Smallest dino ever discovered inside this amber fossil
This dinosaur lived about 99 million years ago
We normally think of dinosaurs as huge creatures that once roamed across Earth.
But now scientists have discovered a creature so small that it breaks the perception of dinosaurs as giant monsters.
This skull is roughly the same size as a human thumbnail. (Gang Li)
This new discovery has been called Oculudentavis khaungraae. It’s the smallest extinct dinosaur on record.
The first part of the name means “eye-teeth-bird,” and the second part honours the woman who found the preserved skull: Khuang Ra.
What was this dino like?
This dinosaur had pupils that shrank and expanded in sunlight, suggesting that it was adapted to hunt during the day.
An artist's rendition of Oculudentavis khaungraae. (Zhixin Han)
Dinosaur fossils found in solid amber are much better preserved than fossils found in the ground.
Amber is formed from tree sap that has fossilized over time.
This creature resembles a modern bird, but Ryan McKellar, a Canadian paleontologist, noted some key differences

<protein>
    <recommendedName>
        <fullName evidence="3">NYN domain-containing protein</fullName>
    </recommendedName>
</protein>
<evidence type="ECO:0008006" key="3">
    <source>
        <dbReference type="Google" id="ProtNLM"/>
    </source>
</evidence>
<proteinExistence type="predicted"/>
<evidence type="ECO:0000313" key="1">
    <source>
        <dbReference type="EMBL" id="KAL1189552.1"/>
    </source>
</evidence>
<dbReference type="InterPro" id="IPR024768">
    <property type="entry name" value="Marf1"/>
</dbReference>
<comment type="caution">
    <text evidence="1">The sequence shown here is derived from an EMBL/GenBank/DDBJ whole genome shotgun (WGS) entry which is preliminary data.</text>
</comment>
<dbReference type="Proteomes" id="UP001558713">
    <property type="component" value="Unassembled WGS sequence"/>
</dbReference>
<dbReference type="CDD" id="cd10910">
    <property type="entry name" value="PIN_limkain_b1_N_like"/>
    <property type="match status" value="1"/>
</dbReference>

Unlike a lot of bird-like animals from this time, this dinosaur would have had teeth across all of its beak. (Zhixin Han)
“They're sort of our neat little guys that scurried around on tree trunks. [They] still had claws in their wings and still had teeth in their snout,” said McKellar.
The fact that this dinosaur was found in amber suggests to scientists that it spent a lot of its time on tree trunks, where it would have been trapped in the liquid tree sap.
The dinosaur also would have had larger eyes than most modern birds, and its eyes would have pointed more sideways.
Despite living about 99 million years ago, this dinosaur still has some resemblance to modern-day animals.
McKellar, who is a curator at the Royal Saskatchewan Museum in Regina, said that the dinosaur is almost the same size as the world’s smallest bird: the bee hummingbird.
The bee hummingbird reaches about 6.1 centimetres in length as an adult. Technically, modern birds are considered to be a group of dinosaurs. (Ronaldo Schemidt/AFP via Getty Images)
Its brain is a little smaller, McKellar said, but “once you include the snout, you're talking about something that's about the same size.”
It’s feeding patterns are also similar to birds, as the animal would have eaten small insects and snails.
So, even a dinosaur this small could have been a predator.
With files from Emily Chung/CBC News